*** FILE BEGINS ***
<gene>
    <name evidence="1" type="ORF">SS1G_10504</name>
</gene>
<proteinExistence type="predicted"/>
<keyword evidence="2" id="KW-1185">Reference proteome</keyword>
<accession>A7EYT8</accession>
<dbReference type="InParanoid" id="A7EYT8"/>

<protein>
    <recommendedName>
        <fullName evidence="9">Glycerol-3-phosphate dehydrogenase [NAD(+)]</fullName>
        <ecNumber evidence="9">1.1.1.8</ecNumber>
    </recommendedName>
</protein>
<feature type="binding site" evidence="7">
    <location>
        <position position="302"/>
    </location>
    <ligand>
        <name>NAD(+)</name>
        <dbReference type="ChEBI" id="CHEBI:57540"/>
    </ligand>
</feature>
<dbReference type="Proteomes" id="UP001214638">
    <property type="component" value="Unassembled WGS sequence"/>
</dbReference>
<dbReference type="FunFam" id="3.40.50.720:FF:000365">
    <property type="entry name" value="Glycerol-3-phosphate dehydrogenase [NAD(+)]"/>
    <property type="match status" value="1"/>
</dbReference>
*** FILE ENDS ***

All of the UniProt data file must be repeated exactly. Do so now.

<gene>
    <name evidence="1" type="ORF">SS1G_10504</name>
</gene>
<proteinExistence type="predicted"/>
<keyword evidence="2" id="KW-1185">Reference proteome</keyword>
<accession>A7EYT8</accession>
<dbReference type="InParanoid" id="A7EYT8"/>

<protein>
    <recommendedName>
        <fullName evidence="9">Glycerol-3-phosphate dehydrogenase [NAD(+)]</fullName>
        <ecNumber evidence="9">1.1.1.8</ecNumber>
    </recommendedName>
</protein>
<feature type="binding site" evidence="7">
    <location>
        <position position="302"/>
    </location>
    <ligand>
        <name>NAD(+)</name>
        <dbReference type="ChEBI" id="CHEBI:57540"/>
    </ligand>
</feature>
<dbReference type="Proteomes" id="UP001214638">
    <property type="component" value="Unassembled WGS sequence"/>
</dbReference>
<dbReference type="FunFam" id="3.40.50.720:FF:000365">
    <property type="entry name" value="Glycerol-3-phosphate dehydrogenase [NAD(+)]"/>
    <property type="match status" value="1"/>
</dbReference>